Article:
I think macros are very useful when you have some libraries or codes that can be configured dynamically depends on the OS, user preferences and so on.
Consider you have a math-library ( lets say the library is in source-form, not a dll) which offers many methods to solve a particle problem, how would you give the end user the possibility to choice his default or preferred method.
Lets say to find the inverse of matrix, your library offers many method and fucntions, but the easiest one may be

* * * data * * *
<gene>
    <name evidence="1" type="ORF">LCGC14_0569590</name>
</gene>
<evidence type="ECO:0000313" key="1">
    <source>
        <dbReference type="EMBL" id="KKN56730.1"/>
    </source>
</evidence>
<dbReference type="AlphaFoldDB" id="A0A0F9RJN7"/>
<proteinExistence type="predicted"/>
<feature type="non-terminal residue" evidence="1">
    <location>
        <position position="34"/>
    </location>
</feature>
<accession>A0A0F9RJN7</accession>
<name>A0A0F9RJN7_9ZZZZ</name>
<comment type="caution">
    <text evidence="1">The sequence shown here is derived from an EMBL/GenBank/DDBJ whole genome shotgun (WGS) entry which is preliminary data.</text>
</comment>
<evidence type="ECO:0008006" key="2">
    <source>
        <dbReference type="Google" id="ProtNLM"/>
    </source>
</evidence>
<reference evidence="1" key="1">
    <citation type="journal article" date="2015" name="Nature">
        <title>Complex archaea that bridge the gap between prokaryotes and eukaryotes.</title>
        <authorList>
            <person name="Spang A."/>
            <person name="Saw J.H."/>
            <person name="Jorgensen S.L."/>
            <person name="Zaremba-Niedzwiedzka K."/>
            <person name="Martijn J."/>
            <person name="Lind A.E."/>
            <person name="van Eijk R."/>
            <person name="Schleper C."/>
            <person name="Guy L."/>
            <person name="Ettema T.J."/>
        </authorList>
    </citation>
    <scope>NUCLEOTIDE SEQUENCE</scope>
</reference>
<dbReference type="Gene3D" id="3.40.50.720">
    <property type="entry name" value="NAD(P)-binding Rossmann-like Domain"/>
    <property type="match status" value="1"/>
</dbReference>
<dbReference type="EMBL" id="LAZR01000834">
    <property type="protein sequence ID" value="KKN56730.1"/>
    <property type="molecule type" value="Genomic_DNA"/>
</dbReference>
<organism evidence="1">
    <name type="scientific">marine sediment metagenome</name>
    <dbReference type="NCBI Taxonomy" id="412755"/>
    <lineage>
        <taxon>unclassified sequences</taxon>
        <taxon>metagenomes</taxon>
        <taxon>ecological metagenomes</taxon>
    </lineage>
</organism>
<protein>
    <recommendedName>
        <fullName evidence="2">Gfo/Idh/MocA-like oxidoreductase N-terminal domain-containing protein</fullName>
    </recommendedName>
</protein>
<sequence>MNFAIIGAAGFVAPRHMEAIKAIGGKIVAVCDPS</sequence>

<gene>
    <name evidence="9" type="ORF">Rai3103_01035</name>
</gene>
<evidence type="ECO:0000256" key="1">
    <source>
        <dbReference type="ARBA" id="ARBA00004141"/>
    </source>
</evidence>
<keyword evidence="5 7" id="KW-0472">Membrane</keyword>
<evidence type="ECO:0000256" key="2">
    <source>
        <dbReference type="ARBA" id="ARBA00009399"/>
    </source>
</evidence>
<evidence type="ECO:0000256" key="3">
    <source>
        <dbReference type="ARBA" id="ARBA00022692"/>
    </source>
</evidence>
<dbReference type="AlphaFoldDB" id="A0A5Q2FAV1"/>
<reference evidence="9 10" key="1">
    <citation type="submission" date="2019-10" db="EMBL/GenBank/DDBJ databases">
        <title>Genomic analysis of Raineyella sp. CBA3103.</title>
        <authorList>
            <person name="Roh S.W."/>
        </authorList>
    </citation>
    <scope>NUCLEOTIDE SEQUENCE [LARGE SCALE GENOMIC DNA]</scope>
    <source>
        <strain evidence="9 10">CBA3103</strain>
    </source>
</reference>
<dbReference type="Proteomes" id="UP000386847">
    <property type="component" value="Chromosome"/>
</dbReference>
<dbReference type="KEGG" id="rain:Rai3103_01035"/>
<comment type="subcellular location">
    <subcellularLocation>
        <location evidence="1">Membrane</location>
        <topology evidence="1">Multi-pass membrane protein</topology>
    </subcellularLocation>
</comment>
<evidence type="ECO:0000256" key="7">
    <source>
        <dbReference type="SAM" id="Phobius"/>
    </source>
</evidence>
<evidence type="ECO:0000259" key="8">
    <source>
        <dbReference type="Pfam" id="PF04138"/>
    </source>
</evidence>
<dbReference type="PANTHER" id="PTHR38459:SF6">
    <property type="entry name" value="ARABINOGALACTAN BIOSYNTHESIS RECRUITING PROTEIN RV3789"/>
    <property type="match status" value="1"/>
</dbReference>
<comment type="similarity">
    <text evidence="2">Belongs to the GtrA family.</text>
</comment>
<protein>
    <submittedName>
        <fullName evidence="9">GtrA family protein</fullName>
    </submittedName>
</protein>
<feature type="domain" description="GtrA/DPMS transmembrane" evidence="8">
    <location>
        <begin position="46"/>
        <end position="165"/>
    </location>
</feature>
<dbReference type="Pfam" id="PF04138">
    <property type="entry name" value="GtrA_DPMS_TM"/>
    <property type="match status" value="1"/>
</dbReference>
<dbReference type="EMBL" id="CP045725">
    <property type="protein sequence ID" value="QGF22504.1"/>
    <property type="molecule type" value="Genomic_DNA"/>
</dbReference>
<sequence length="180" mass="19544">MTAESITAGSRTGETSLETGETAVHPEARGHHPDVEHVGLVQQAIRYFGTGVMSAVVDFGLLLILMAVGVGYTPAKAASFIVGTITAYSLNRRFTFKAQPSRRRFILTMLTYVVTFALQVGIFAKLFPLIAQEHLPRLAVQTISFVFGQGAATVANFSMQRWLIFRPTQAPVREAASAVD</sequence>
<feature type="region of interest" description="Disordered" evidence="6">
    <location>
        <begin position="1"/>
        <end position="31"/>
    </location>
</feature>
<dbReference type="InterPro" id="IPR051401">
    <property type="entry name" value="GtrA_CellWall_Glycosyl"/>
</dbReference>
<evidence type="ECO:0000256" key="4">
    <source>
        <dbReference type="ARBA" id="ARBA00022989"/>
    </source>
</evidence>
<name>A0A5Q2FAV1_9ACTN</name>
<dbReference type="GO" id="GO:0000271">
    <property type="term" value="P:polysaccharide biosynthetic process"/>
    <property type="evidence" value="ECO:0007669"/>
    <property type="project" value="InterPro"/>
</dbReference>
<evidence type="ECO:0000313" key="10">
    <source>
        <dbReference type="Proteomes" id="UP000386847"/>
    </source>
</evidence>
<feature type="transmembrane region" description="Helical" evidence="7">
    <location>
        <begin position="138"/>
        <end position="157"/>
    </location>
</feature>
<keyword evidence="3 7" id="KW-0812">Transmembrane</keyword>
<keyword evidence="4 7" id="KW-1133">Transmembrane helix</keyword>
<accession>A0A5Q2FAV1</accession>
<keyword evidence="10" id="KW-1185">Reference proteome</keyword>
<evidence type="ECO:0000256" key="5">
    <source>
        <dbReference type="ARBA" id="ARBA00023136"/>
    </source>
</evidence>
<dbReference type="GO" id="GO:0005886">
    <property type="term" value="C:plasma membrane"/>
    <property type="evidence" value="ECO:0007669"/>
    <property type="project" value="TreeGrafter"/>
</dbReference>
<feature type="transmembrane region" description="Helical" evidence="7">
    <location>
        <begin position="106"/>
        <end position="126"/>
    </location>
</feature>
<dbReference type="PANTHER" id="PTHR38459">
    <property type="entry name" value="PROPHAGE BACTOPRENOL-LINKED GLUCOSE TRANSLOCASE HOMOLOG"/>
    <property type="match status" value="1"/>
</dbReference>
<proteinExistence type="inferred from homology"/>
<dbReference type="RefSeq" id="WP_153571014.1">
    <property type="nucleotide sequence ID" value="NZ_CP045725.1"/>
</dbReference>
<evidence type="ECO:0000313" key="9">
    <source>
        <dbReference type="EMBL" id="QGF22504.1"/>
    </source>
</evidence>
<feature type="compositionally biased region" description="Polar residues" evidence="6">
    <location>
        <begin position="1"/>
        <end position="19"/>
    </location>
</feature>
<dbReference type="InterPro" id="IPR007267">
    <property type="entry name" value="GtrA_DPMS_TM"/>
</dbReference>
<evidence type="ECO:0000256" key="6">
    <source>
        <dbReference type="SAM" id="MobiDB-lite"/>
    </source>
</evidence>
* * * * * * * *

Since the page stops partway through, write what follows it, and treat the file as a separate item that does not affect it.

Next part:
// let say MD2 is a 2d array
// the method calculating the inverse
a.inv(); // which methods/algorithm does it use ? is the user enabled to define his default method
I think in such cases the macros are very useful and powerful.
If you want to develop cross-platform library/codes you have to use macros.
you can see many example of macros in all C++ large library, as you mentioned from arrays, see also Blitz, eigen, armadillo, hasem and so on.